Welcome boot up for students

WorkWear has again given students at Cire Community School (CCS) a boot up in the form of OHS-compliant footwear.

Students need sturdy work boots as part of their personal protective equipment (PPE) to gain hands-on experience at external sites for Vocational Education and Training delivered to Secondary School Students (VETdSSS) and other skills-based electives. VETdSSS areas include Building and Construction, Automotive, Horticulture, Public Safety (firefighting operations), Electrotechnology, Wine Operations and Animal Care.

CCS student Mim Smith was delighted with her new protective footwear and happy to use nature’s catwalk (see photo) to put her best feet forward to model them.

‘These boots are so comfortable and so great to have for my Horticulture placements,” enthused Mim who commenced VCAL this year and is undertaking Animal Studies and Certificate II in Horticulture.

Mim said her placements would not be possible without the WorkWear boots because of OHS-compliant footwear requirements. They have helped boost her confidence to get hands-on experience and explore realistic employment opportunities in Animal Studies or Horticulture close to home in the Yarra Ranges.

“It is so good to be able to be hands-on after all the Covid restrictions and knowing that I am getting on with my life. I love working outdoors,” Mim beamed.

Karen Swankie, CCS’s VET Careers & Pathways Leader, said protective, safety footwear is essential for students gaining off-site experience.  Steel toe boots and shoes provide protection and help prevent and/or reduce the severity of injuries that may occur in the workplace.

“It is important to wear safe and comfortable boots as they are worn all day long and can protect students’ feet from damp and soggy workplaces.  Wearing supportive and well-made work boots prevent injuries and the potential of long-term podiatry issues,” Karen explained.

She said CCS was extremely appreciative of WorkWear’s support, including a previous generous donation of quality work boots.

Many of CCS’s young people experience vulnerability at many levels, including socio-economic disadvantage and other challenges. They and their families struggle to cover the cost of extras such as work boots.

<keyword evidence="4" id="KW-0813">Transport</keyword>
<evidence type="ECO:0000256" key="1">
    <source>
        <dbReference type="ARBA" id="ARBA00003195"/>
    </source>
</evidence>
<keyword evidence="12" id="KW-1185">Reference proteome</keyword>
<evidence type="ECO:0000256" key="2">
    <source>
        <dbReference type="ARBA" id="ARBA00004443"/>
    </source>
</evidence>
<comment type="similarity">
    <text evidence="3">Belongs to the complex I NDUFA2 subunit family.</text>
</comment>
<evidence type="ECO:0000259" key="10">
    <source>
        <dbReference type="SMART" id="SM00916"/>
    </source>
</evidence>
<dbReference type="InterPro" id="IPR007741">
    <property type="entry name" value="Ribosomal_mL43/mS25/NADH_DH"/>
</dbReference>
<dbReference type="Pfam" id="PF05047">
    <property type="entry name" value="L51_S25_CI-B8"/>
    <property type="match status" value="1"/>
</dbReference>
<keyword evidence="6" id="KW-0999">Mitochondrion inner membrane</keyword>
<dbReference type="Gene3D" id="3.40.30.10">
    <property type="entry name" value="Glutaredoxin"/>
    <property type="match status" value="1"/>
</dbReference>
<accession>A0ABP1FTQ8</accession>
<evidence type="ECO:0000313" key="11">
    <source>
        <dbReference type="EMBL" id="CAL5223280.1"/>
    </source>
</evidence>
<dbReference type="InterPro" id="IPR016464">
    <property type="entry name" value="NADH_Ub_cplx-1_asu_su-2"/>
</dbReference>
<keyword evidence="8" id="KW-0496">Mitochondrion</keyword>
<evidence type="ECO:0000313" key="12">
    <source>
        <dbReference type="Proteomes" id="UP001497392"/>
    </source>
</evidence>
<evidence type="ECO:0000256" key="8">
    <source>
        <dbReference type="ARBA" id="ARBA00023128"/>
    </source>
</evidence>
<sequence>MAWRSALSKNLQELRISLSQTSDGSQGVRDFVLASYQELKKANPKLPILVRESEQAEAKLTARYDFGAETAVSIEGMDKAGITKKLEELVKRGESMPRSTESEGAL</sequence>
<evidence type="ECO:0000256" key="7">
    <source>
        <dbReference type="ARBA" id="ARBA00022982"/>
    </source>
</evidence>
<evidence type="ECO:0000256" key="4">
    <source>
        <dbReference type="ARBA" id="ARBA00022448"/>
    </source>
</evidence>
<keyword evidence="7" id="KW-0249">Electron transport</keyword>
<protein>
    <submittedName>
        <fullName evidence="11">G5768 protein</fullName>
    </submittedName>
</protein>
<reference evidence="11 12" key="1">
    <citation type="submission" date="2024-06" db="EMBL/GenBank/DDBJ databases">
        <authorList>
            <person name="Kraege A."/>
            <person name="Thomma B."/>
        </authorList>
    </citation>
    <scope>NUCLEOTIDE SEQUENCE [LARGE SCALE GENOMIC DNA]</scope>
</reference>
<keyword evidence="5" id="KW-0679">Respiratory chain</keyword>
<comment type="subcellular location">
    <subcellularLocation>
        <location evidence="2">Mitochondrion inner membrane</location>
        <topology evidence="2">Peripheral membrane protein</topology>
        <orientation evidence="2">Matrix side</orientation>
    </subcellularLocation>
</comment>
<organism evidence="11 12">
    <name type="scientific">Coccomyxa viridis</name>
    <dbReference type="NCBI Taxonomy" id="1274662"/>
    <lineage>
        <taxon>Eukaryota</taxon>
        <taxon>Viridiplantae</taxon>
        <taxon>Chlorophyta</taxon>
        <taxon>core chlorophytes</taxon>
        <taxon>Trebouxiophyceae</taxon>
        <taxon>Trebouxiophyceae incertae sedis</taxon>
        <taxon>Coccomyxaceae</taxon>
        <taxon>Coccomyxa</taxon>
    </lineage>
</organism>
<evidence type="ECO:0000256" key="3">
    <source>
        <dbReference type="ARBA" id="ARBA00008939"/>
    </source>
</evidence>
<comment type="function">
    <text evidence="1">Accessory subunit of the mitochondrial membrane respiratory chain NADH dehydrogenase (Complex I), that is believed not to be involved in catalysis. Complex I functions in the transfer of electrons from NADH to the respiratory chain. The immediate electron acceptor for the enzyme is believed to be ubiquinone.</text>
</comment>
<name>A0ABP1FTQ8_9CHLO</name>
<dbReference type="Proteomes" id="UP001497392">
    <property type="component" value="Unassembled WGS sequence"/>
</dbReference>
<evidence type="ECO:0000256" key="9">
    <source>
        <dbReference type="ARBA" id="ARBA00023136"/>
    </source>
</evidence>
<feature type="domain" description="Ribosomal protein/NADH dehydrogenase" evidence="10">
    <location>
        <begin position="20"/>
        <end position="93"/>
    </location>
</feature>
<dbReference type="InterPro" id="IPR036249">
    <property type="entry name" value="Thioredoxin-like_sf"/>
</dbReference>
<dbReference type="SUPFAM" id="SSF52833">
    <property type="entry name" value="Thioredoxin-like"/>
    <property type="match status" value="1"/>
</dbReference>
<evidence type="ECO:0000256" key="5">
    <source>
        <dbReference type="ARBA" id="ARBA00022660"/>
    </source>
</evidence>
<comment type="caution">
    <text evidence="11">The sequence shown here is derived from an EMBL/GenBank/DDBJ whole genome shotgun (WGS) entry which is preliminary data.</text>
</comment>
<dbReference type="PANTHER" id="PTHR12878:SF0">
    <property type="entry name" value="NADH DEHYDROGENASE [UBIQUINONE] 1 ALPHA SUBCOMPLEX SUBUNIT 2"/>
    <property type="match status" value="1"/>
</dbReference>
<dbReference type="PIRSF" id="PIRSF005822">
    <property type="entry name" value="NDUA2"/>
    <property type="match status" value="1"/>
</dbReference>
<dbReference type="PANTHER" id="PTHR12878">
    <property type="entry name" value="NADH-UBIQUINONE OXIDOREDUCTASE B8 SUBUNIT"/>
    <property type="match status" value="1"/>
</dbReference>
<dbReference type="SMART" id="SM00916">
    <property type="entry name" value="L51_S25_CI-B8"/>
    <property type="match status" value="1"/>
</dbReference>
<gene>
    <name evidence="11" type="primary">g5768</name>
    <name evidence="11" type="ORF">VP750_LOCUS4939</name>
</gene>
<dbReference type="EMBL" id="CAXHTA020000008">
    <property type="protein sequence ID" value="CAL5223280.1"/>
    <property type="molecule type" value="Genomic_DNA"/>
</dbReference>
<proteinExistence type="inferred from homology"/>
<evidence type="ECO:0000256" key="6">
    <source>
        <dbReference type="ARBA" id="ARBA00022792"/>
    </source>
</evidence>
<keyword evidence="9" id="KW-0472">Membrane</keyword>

“Many families are doing it tougher than ever with the rising cost of living, but the need for protective footwear mustn’t become a barrier for our students to continue their learning pathways towards brighter futures, particularly given the impact of the pandemic and disruptions to their education.”

Having the correct PPE makes students feel the part boosting their self-esteem, confidence and enthusiasm in their work.

Click here to learn more about our Community School.

Seen and Heard – Boy to Man

A new photographic series of our young men

The transition from boyhood to manhood is a beautiful as well as challenging one for any young man. Our boys of today are the men of tomorrow and it is important they are supported in managing this transition with respect, dignity and grace.

With the generous support of an RACV Foundation Grant, Cire Community School is partnering with local and international photographer Kate Baker on a new project to make portraits of a number of our young men at both Mt Evelyn and Yarra Junction school campuses. Using an old fashioned large format film camera, Kate is making meaningful and authentic portraits of our young men aged 15-19 and talking with them through that process to seek insights into their views of society.

Why is this important? Our world has changed substantially over the past 10-20 years. The internet and mobile telephone alone have radically changed the way we connect with others, both within our own society and across the world. We are always available and always accessible. We are in some ways far more visible, yet at the same time we might find we are more anonymous than ever.

These are our young men within the communities of Yarra Junction and Mt Evelyn and this project seeks to make sure they are both seen and heard. Our young men have value to bring into the community, some have had challenges which has actually meant they seek meaning more deeply. Over the course of the next few months we plan to share with you portraits of some of these young men and a little glimpse into their views of the world we all inhabit

It is clear that boys who have experienced challenges early in life, some of whom may have already experienced issues such as depression, homelessness, family breakdown, mental health issues, or substance abuse, can suffer as a result of isolation from the community.  This project aims to give students a voice and empower them to feel they can be productive members of the society.  The project aims to change the boys’ view of themselves as well as changing community perceptions of them.  We want to introduce our community to these young men and to encourage them to feel both “seen” and “heard”.

Like us on Facebook to be a part of this special project. Each week will feature an image or quote from the young men who attend Cire Community School.

Seen and Heard – Boy to Man Facebook page 

Cire would like to thank the RACV for funding this project and Kate Baker for her contribution and dedication.

If you would like to know more about Cire youth educational programs that cater for year 7 – 12 click here